W. Joseph Campbell

Pakistan facing its ‘Cronkite Moment’? That ‘Moment’ is a myth

In Cronkite Moment, Debunking, Media myths, New York Times on May 13, 2011 at 5:18 am

'Cronkite Moment' a media myth

This is a twist: The Pakistan military may be facing its “Cronkite Moment” in the fallout from the stunning Navy SEALs’ raid that took down terror leader Osama bin Laden.

That, at least, is what ABC News Radio reported yesterday, noting recent on-air criticism by Kamran Khan, a leading Pakistan television journalist whom it characterized as “typically pro-military.”

Khan said last week of Pakistan:

”We have become the biggest haven of terrorism in the world and we have failed to stop it.”

Khan’s criticism, according to ABC, may represent “the Pakistani military’s ‘Walter Cronkite moment,’ akin to when the United States’ most popular television anchor declared in 1968 that Vietnam was unwinnable — after which Lyndon Johnson said, ‘If I’ve lost Cronkite, I’ve lost middle America.'”

As is discussed in my latest book, Getting It Wrong, the purported “Cronkite Moment” a prominent and hardy media-driven myth — a dubious tale about the news media masquerading as factual.

ABC’s claim notwithstanding, Cronkite did not declare the Vietnam War “unwinnable.” At the close of a special report televised on February 27, 1968, the CBS News anchorman said the U.S. military effort in Vietnam was “mired in stalemate.”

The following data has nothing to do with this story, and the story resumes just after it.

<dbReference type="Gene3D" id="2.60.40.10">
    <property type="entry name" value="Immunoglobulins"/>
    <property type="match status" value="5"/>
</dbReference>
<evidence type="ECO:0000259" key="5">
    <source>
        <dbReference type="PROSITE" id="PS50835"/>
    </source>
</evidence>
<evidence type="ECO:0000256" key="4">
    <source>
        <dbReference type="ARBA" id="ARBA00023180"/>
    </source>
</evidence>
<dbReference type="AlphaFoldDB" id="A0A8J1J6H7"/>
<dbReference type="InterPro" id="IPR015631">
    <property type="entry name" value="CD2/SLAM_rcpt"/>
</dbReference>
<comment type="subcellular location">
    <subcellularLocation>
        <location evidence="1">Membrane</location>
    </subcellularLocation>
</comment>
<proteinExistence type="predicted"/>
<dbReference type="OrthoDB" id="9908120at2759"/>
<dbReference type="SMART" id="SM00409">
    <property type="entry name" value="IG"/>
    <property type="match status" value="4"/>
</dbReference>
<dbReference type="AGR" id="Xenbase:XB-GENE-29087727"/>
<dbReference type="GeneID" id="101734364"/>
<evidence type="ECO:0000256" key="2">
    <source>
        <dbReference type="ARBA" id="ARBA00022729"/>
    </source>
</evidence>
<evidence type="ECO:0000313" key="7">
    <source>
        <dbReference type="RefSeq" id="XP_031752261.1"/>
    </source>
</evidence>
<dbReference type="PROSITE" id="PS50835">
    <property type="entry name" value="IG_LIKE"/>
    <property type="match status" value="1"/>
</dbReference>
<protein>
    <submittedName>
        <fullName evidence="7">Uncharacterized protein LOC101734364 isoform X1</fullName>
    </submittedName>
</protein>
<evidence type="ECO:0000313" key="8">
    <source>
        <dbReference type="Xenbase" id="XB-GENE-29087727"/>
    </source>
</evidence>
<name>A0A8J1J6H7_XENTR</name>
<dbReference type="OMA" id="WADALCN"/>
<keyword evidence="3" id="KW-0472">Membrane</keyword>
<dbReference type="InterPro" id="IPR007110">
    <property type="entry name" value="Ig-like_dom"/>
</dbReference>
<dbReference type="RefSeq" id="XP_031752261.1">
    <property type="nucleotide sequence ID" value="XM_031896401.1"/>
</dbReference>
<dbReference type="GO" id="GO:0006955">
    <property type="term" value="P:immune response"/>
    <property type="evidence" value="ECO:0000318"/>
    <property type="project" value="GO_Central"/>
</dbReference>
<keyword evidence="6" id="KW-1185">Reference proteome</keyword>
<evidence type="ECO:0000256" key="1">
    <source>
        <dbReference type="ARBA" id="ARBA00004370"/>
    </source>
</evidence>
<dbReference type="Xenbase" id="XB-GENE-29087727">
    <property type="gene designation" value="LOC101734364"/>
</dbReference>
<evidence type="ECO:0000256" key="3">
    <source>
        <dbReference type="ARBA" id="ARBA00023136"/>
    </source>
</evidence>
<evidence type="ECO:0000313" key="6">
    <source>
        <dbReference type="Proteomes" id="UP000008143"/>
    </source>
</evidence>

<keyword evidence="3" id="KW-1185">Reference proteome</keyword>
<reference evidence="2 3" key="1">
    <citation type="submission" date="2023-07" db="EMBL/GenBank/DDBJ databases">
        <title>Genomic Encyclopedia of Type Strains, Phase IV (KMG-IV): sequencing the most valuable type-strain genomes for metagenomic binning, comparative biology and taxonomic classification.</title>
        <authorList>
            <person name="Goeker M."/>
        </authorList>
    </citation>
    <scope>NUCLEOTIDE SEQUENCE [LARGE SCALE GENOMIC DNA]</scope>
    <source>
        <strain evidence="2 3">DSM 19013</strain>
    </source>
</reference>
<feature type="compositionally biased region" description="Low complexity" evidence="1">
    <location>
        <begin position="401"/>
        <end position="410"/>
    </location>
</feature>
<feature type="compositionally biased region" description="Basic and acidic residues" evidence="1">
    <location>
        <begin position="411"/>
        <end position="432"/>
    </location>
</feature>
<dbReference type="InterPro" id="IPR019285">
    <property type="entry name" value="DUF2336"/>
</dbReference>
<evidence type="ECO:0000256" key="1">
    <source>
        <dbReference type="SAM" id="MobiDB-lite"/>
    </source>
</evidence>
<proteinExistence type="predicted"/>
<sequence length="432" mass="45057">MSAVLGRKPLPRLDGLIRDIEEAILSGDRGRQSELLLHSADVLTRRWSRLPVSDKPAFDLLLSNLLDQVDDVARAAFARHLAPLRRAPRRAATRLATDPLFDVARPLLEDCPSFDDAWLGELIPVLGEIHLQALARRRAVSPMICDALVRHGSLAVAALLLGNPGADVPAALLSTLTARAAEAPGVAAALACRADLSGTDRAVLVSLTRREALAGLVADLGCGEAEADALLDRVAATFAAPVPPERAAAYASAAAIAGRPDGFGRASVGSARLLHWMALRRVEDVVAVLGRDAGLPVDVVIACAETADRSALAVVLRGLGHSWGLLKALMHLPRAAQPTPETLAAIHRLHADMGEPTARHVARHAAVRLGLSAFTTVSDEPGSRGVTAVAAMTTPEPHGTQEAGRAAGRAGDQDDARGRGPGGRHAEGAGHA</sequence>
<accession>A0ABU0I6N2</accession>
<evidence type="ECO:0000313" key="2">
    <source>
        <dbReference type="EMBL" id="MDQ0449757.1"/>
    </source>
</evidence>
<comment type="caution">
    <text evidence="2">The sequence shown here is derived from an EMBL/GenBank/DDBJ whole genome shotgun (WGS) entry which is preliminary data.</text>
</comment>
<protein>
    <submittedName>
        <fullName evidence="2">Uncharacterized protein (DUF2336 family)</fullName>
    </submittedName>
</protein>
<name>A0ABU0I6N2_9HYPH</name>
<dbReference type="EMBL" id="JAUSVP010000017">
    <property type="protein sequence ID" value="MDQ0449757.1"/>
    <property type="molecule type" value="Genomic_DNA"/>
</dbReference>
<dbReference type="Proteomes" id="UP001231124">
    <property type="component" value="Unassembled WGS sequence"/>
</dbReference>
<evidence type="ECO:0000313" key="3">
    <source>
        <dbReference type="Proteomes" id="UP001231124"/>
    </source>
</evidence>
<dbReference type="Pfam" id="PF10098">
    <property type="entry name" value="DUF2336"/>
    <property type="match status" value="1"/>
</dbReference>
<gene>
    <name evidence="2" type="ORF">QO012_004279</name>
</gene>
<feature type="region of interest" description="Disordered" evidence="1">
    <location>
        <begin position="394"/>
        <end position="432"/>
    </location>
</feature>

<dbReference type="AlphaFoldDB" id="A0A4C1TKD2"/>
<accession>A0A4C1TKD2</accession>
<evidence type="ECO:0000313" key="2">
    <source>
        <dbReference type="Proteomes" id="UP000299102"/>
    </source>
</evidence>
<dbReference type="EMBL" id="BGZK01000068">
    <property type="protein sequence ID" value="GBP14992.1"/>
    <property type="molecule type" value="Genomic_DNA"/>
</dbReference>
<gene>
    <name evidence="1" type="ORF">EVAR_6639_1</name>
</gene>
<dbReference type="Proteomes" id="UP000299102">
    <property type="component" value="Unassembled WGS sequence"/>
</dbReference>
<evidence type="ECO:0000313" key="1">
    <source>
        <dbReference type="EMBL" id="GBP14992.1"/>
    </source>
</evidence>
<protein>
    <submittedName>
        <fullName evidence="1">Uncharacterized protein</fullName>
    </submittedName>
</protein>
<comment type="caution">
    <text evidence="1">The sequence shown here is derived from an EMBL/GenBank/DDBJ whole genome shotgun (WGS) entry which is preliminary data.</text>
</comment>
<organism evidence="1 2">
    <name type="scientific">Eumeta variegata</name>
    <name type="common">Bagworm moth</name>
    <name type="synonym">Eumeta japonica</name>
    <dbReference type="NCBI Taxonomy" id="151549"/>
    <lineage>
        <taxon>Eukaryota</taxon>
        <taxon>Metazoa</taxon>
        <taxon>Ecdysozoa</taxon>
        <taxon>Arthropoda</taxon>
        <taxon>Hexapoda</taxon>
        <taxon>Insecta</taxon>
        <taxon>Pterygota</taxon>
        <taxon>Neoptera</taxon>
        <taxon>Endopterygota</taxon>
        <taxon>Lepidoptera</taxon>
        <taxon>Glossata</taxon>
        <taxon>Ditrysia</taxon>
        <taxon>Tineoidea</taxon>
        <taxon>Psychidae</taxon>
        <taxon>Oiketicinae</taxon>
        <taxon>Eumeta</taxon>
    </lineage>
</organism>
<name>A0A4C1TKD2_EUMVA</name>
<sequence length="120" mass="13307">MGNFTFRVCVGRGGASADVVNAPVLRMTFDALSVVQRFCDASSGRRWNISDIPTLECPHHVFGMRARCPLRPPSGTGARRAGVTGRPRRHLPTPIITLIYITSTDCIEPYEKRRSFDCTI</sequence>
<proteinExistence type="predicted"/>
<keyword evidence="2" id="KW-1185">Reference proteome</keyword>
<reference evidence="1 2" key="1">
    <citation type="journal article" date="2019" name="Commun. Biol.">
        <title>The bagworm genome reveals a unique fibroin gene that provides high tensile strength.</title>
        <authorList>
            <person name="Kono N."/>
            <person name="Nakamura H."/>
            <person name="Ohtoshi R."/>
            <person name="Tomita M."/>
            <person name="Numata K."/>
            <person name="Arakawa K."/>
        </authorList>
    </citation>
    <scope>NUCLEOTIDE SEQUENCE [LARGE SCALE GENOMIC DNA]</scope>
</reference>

And that was a wholly unremarkable and unoriginal observation. The New York Times had for months been using “stalemate” to characterize the war effort.

I further note in Getting It Wrong that “a close reading of the transcript of Cronkite’s closing remarks reveals how hedged and cautious they really were. … Cronkite held open the possibility that the U.S. military efforts might still force the North Vietnamese to the bargaining table and suggested the U.S. forces be given a few months more to press the fight in Vietnam.”

So, no, Cronkite didn’t declare the war “unwinnable.”

Nor is there any documented evidence that President Lyndon Johnson had a powerful, visceral reaction to Cronkite’s fairly pedestrian commentary.

Johnson, as I discuss in Getting It Wrong, did not see the Cronkite special report when it aired.

Johnson at the time was in Austin, Texas, on the campus of the University of Texas, making light-hearted remarks at the 51st birthday party of a longtime political ally, Governor John Connally.

About the time Cronkite was intoning his “mired in stalemate” assessment, Johnson wasn’t lamenting the supposed loss of the anchorman’s support. He wasn’t lamenting the failings of his Vietnam policy.

Johnson was saying:  “Today you are 51, John. That is the magic number that every man of politics prays for — a simple majority.”

Now, that wasn’t the finest joke ever told by an American president. But it clearly demonstrated that Johnson wasn’t fretting about Cronkite that night.

In the days that followed the purported “Cronkite Moment,” Johnson remained forceful and adamant in public statements about the war effort in Vietnam. He was not despairing.

Indeed, just three days after Cronkite’s special report aired, Johnson took to the podium at a testimonial dinner in Texas and vowed that the United States would “not cut and run” from Vietnam.

“We’re not going to be Quislings,” the president said, invoking the surname of a Norwegian politician who helped the Nazis during World War II. “And we’re not going to be appeasers….”

Clearly, the presumptive “Cronkite Moment” was no epiphany for Lyndon Johnson.


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